Clinical Differentiation of Bipolar II Disorder From Borderline Personality Disorder

Adam Bayes; Gordon Parker; Kathryn Fletcher


Curr Opin Psychiatry. 2014;27(1):14-20. 

In This Article

Personality Factors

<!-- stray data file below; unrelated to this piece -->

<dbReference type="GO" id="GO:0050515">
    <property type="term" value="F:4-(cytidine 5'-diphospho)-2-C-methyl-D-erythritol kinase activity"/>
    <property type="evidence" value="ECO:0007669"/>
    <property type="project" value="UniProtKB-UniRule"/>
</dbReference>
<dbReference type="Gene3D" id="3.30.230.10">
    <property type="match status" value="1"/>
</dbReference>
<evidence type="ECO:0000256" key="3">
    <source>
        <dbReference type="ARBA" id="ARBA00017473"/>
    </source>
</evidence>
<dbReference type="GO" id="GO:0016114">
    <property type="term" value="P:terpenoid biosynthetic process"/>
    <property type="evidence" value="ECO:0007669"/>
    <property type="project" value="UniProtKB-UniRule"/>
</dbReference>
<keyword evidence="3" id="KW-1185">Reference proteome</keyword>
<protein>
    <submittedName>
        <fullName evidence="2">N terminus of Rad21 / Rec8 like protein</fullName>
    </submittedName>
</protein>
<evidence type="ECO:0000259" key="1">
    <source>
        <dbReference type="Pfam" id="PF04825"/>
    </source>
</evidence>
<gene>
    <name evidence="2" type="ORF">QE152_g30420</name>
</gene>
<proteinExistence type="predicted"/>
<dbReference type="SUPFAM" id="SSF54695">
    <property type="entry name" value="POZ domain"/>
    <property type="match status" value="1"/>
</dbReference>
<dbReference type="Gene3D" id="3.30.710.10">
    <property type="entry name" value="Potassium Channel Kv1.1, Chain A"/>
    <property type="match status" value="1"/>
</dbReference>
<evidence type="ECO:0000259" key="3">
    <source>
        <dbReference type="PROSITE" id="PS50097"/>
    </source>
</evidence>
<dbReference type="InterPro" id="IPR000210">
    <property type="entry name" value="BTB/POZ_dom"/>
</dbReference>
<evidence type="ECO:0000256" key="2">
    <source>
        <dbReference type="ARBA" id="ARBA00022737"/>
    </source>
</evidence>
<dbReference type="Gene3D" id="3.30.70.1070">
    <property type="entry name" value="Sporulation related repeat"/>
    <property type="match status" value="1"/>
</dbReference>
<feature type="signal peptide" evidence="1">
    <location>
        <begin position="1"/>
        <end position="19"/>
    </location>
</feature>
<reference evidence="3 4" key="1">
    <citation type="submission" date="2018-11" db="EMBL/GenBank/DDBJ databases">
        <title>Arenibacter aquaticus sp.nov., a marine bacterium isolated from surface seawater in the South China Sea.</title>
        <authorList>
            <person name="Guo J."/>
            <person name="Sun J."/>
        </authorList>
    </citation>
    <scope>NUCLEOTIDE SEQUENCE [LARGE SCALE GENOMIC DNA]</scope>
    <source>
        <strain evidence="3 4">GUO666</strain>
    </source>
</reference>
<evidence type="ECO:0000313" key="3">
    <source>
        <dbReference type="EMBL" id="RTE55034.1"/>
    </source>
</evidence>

Personality factors, including affective temperament, have been assessed closely in both bipolar and BPD. Perugi et al.[30] suggest that mood liability and interpersonal sensitivity traits are related to a shared cyclothymic temperament linking BP II, BPD and atypical depression. The affective temperament characterizing BPD (when compared with BP I, not BP II) consists of a pattern of dysregulation involving depressive, cyclothymic, irritable and anxious features but without hyperthymic features (e.g. exuberance and self-confidence).[78] A shared irritable affective temperament has been associated with both bipolar disorder and BPD (as reviewed in),[79] with Fletcher et al.[79] reporting a BP II (compared with UP depression) profile characterized by elevated irritability (in addition to anxious worrying, self-criticism and interpersonal sensitivity). However, the presence of a cyclothymic temperament in those with BP II often leads to incorrectly diagnosing BPD.[80] Akiskal et al.[80] terms this 'dark', unstable variant of the 'sunny' BP II disorder – 'BP II 1/2' – and more highly associated with irritable risk taking compared with 'classic' euphoria-driven hypomanic symptoms.[80]